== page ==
I regularly discuss investment risk with people.  It is, after all, a regulatory requirement to assess and regularly review clients’ attitudes to investment risk as well as their capacity for loss.  What I have discovered is that most clients’ initial perception of investment risk is very different to the true investment risk.  Unfortunately few could blame clients for thinking that investment risk is the risk of absolute loss of their capital.  

However, in reality, the “risk” for most people is, in fact, the shorter term fluctuation in the value of their investments, the volatility, rather than the risk of permanent loss of capital.

The problem is that the FCA measures risk primarily by the volatility of investment valuations rather than by the risk of absolute loss of capital.  The FCA does recognise and warn investors against permanent loss of capital too but when it does so it goes too far by banning investment in high-risk assets such as cryptocurrency (marketed by UK providers to UK investors) altogether other than for professional investors.  By all means, warn investors of the investment risk but then allow investors to decide whether to invest or not.  They are adults after all.  Whatever happened to caveat emptor?

The issue with measuring investment risk by volatility is that it is a very poor measure of risk in my opinion.  Volatility is not risk. Volatility is volatility. Period.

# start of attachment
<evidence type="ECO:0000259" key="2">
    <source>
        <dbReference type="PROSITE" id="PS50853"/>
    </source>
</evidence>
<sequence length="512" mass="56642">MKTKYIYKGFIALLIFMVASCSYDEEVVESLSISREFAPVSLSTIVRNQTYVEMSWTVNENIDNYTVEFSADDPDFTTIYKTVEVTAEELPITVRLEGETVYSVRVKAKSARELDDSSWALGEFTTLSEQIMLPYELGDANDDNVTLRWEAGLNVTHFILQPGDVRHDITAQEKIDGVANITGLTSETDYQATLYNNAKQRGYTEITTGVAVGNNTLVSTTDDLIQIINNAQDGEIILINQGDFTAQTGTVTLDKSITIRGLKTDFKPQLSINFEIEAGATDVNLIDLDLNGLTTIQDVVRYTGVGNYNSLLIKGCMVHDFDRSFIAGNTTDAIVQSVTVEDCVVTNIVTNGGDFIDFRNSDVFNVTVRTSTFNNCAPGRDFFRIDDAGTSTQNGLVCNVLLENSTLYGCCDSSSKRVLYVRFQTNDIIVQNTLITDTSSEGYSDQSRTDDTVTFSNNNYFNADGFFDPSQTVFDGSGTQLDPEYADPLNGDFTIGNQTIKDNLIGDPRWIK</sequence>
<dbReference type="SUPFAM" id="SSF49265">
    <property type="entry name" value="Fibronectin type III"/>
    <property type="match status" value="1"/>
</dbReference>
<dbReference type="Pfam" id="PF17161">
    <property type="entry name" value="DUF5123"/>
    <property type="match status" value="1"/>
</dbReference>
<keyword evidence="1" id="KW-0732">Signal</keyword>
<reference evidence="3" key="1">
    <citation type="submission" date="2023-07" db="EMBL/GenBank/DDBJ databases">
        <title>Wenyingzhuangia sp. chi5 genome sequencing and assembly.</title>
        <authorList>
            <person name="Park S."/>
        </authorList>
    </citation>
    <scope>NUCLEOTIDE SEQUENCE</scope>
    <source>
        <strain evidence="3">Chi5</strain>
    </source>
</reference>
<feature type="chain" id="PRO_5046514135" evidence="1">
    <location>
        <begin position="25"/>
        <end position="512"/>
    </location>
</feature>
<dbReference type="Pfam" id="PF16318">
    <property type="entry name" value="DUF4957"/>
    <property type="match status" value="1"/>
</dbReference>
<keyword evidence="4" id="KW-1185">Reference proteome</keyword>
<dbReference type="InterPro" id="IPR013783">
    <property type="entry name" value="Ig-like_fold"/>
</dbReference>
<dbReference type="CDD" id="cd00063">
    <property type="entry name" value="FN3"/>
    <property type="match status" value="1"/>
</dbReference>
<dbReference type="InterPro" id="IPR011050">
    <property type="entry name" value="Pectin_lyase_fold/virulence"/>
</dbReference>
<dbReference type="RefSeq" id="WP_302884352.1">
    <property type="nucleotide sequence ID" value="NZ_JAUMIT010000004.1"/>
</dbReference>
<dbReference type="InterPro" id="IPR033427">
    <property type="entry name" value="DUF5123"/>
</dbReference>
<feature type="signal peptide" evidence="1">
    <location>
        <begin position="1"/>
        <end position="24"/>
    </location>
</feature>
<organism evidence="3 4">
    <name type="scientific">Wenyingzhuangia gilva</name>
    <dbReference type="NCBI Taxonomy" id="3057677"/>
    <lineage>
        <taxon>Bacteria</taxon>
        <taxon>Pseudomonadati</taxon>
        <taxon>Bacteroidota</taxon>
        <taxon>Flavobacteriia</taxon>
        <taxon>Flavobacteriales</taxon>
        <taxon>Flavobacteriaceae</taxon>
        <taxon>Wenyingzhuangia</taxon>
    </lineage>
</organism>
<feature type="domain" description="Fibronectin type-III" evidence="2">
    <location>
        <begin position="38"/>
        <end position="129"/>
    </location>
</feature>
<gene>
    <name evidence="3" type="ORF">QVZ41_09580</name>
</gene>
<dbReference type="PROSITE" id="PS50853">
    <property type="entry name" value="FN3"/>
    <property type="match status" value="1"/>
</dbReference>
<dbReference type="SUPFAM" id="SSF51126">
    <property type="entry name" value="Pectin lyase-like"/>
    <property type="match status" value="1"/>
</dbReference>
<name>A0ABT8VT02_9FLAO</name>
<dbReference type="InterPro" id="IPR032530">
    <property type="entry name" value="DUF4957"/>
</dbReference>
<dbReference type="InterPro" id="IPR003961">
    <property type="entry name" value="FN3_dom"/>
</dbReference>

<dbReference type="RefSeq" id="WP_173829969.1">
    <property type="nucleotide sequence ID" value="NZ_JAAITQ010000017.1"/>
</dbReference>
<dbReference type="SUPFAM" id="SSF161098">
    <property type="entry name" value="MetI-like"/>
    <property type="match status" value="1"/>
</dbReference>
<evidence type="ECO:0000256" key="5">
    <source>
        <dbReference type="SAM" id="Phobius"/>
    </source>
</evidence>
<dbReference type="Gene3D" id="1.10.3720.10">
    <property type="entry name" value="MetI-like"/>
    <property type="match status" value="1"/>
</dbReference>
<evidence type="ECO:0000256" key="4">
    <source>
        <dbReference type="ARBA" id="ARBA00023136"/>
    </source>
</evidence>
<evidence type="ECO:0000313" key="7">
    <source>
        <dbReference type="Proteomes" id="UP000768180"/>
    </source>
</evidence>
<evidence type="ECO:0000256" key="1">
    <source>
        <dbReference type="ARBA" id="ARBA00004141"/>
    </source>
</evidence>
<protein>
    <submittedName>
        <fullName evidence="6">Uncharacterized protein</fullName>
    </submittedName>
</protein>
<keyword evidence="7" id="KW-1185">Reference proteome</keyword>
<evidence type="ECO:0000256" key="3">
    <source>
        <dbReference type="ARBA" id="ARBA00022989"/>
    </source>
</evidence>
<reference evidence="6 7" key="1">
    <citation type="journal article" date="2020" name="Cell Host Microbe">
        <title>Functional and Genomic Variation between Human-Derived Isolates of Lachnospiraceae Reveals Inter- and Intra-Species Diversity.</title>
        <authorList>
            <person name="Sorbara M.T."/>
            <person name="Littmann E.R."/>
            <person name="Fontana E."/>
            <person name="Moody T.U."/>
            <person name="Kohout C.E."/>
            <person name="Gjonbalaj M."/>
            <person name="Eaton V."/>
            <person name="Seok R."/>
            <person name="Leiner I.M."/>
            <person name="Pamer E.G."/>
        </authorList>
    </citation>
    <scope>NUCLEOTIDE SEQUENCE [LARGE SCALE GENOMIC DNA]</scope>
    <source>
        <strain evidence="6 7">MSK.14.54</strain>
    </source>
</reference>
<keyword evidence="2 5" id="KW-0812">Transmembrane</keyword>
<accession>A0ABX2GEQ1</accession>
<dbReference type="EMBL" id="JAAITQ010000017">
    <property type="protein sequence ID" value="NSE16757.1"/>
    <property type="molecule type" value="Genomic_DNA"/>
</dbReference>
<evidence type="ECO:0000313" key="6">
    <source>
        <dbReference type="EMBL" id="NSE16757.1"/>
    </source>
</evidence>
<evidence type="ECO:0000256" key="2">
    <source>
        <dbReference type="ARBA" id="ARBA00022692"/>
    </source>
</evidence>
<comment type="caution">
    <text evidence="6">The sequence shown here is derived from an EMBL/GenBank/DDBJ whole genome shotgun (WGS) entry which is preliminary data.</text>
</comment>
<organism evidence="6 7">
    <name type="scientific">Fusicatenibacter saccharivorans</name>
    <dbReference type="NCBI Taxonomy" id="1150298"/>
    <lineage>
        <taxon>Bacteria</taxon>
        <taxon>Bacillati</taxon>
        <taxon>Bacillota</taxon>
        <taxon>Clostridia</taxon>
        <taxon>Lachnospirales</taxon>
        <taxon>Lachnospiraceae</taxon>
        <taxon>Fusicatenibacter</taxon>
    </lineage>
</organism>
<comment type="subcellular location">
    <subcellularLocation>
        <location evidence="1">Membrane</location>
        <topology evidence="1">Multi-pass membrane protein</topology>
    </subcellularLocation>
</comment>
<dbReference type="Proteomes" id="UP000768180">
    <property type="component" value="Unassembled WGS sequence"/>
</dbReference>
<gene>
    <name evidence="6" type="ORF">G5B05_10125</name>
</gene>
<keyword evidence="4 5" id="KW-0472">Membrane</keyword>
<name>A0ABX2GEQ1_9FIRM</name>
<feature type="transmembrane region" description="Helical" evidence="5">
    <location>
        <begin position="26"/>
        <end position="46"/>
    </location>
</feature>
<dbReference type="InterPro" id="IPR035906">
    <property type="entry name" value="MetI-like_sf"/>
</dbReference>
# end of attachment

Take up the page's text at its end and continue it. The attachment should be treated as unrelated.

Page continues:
The risk of permanent loss of capital, on the other hand,  is true investment risk.  Absolutely.

 

Let me illustrate what I mean by way of a graph below.

 

 

The above graph shows the investment return of the Parmenion Strategic Passive portfolio (12-15 funds) over the last 10 years to 1.7.21. The portfolio consists of the four main asset classes of cash, property (commercial property), equities (shares) and bonds (corporate and government bonds).  For investment risk grades 1 to 10.  1 being the lowest and 10 being the highest.  At the lowest investment risk levels there is a relatively high amount invested in bonds and property with a very small amount invested in equities.  As the investment risk grades increase, proportionately more is invested in equities and less in bonds and property.

As you can see from the graph, over a period of 10 years, every increase in investment risk grade results in a higher investment return.  This backs up every study I have ever read on the subject of investment.  Over the longer term, periods of 10 years or more, shares have always outperformed all other assets classes including property on at least 90% of occasions.*

Do shares fluctuate in value?  Absolutely.  Is there a risk that some companies within a portfolio could fail?  Yes.  However, within a typical portfolio of, say, 750 shares (15 funds x 50 shares) like the Parmenion Strategic Passive portfolio, how many of those companies fail in a year?  Well even during the last 16 months of the Coronavirus pandemic very few if any companies in this portfolio have failed.  So how risky is that?  Not too much unless you are reliant on a high income from your investments. So I put it to you that an investment in a large, diversified portfolio of assets over a period of 10 years or more is not high risk, but you will experience volatility.